But I’m not opposed to sending a few pennies to Iceland either.
There’s an old saying that truth will out. Eventually. Given enough time. Someday, we can expect we’ll get the real story.
Which implies that for now, we probably aren’t.
Nearly two years ago, I pointed out the flawed reporting regarding the Keystone XL pipeline and its associated environmental impact statement. Specifically, I noted that
the State Department did not prepare the environmental impact statement. If you read the department’s web page on the project, you will see that they farmed out the EIS to Environmental Resources Management (ERM), a multinational environmental “consulting” firm.
I took issue not only with how the journalist was reporting the story, but also with the fact that, all too often, our government places undue confidence in private firms to conduct its business.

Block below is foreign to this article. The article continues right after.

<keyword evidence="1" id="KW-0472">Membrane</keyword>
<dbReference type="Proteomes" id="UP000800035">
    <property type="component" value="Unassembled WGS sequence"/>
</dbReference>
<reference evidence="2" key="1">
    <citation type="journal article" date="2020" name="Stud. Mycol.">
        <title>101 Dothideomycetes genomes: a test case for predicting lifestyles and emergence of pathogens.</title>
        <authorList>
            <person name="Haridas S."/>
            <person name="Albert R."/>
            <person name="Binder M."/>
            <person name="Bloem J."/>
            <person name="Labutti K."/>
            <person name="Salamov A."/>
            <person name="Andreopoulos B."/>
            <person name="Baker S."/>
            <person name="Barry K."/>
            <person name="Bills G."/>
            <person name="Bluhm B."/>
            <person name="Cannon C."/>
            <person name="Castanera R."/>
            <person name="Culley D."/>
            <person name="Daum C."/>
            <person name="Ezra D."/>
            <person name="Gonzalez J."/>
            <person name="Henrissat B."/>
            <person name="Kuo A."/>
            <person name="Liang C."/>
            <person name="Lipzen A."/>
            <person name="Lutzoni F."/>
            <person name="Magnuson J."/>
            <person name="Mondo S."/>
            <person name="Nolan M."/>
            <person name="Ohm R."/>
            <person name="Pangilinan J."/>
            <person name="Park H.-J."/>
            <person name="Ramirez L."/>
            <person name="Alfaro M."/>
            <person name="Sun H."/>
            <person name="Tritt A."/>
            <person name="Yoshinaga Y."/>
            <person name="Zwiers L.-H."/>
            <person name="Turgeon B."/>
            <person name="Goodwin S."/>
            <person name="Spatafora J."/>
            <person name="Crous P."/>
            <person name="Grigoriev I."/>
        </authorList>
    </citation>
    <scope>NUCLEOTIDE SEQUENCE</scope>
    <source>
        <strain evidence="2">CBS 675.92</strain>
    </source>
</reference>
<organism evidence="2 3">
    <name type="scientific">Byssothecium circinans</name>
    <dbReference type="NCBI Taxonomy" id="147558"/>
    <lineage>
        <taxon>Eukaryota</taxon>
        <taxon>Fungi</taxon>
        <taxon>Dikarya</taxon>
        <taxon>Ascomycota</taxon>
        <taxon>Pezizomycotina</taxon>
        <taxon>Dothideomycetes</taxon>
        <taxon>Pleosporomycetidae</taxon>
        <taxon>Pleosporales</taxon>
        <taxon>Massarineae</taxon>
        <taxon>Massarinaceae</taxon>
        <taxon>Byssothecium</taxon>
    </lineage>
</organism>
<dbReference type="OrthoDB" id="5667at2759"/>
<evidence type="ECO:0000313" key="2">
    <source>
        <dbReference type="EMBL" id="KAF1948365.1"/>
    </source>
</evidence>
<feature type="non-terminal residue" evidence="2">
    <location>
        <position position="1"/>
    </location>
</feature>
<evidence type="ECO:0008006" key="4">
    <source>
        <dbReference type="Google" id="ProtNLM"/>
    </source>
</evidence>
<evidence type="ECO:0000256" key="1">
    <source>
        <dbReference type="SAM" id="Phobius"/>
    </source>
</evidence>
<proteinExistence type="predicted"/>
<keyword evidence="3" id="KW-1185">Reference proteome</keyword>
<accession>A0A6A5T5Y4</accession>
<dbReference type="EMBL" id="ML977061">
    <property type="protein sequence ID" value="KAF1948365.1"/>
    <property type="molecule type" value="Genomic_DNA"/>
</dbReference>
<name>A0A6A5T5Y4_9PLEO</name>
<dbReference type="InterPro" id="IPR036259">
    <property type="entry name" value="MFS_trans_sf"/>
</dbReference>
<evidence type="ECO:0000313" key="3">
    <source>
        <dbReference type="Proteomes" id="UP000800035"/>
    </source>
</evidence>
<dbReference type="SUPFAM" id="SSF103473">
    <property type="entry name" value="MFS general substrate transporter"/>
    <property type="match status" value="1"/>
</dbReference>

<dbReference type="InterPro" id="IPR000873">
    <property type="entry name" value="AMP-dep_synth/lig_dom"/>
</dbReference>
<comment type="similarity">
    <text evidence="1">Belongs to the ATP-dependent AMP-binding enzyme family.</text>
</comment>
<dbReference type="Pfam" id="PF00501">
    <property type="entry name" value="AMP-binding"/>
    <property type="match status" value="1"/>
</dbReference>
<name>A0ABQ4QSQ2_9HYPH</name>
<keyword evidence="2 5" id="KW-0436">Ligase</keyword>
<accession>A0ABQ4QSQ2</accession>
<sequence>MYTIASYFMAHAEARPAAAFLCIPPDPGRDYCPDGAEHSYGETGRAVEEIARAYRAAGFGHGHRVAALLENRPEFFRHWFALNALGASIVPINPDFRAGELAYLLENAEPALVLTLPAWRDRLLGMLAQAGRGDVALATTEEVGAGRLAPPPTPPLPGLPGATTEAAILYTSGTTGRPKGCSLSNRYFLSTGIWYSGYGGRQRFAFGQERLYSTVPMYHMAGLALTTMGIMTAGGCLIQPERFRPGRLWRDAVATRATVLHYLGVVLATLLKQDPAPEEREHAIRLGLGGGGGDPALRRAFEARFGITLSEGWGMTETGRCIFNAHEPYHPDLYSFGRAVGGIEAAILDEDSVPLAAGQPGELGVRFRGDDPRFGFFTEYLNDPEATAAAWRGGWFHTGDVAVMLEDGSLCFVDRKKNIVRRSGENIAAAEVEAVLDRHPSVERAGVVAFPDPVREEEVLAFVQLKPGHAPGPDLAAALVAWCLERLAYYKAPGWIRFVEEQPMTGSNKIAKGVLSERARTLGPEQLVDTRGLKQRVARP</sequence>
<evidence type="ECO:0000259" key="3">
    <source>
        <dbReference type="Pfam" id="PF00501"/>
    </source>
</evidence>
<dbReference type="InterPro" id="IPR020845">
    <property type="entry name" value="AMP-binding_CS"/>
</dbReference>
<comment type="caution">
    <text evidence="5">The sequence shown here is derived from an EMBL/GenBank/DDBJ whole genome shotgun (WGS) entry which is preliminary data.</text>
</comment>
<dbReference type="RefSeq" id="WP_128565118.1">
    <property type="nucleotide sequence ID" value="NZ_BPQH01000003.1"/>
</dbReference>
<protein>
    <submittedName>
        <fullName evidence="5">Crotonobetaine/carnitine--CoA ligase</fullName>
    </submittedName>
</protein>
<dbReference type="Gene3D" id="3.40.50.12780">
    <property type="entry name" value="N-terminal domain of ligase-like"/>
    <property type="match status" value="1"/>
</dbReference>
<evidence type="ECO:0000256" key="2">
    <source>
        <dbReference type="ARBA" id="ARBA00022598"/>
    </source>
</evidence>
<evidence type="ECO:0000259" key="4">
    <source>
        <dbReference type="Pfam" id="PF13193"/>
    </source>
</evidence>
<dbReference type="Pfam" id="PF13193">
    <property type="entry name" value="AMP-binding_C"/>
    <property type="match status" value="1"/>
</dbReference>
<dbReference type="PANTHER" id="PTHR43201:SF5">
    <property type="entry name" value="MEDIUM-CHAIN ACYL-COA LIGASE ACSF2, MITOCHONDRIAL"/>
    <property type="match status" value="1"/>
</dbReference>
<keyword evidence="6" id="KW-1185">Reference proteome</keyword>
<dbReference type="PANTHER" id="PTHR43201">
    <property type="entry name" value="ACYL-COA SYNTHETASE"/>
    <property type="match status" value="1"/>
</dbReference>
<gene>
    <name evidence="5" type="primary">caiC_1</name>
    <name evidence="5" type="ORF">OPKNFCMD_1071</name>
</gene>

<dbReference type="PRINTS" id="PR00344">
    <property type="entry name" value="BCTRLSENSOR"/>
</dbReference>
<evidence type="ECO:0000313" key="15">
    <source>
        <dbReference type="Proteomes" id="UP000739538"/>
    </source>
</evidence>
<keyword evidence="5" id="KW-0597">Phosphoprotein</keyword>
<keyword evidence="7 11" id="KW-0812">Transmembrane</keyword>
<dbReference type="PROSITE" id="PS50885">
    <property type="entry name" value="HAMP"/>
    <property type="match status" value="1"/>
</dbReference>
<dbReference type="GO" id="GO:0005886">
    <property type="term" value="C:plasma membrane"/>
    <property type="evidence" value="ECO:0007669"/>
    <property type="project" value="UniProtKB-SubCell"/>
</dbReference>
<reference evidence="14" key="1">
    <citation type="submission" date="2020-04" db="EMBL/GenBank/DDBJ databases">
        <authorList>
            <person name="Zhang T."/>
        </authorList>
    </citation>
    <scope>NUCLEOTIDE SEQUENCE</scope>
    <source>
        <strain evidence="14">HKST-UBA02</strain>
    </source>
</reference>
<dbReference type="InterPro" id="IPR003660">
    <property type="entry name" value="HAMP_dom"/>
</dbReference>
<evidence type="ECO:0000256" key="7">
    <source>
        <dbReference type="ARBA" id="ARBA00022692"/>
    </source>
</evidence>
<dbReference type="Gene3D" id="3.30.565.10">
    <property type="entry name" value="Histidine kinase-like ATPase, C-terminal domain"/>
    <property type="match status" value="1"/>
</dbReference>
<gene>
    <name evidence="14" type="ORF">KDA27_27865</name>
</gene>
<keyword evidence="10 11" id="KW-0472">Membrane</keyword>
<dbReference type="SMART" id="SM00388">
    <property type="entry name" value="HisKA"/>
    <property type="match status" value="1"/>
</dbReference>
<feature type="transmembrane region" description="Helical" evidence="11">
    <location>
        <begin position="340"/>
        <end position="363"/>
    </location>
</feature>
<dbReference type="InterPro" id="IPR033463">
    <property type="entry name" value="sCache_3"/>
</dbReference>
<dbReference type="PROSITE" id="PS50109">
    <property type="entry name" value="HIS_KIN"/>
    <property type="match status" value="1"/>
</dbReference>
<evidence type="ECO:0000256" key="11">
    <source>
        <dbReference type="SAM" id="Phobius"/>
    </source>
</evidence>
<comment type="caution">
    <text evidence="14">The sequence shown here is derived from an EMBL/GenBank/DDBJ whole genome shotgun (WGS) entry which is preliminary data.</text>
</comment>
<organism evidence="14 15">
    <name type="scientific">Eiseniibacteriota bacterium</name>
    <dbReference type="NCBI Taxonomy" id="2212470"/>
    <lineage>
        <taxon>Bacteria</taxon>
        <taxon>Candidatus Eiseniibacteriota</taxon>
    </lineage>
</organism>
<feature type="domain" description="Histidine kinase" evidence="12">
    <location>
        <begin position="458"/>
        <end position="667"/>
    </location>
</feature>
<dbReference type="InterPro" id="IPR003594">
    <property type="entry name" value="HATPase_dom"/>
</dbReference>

It now appears that Bloomberg Businessweek agrees with me.
In an article dated Jan. 23, Brad Wieners lays bare the clear case for ERM’s conflict of interest in being awarded the job of doing the environmental review for the Keystone XL pipeline. He states that, at the very least, there is not enough separation between the reviewer and the reviewee:
The State Department review process has a built-in conflict of interest, because contractors like ERM are paid for by the applicant—in this case, TransCanada, ERM’s former client.
Wieners’ article goes into much more depth than I could hope to get on my limited time and budget, but we’ve come to the same conclusion.
Which is refreshing.
Often, through all the shouting, I feel as if I’m off in a corner talking to myself. I’d rather feel like a contributor to a more rational conversation, one that leads in the general direction of truth.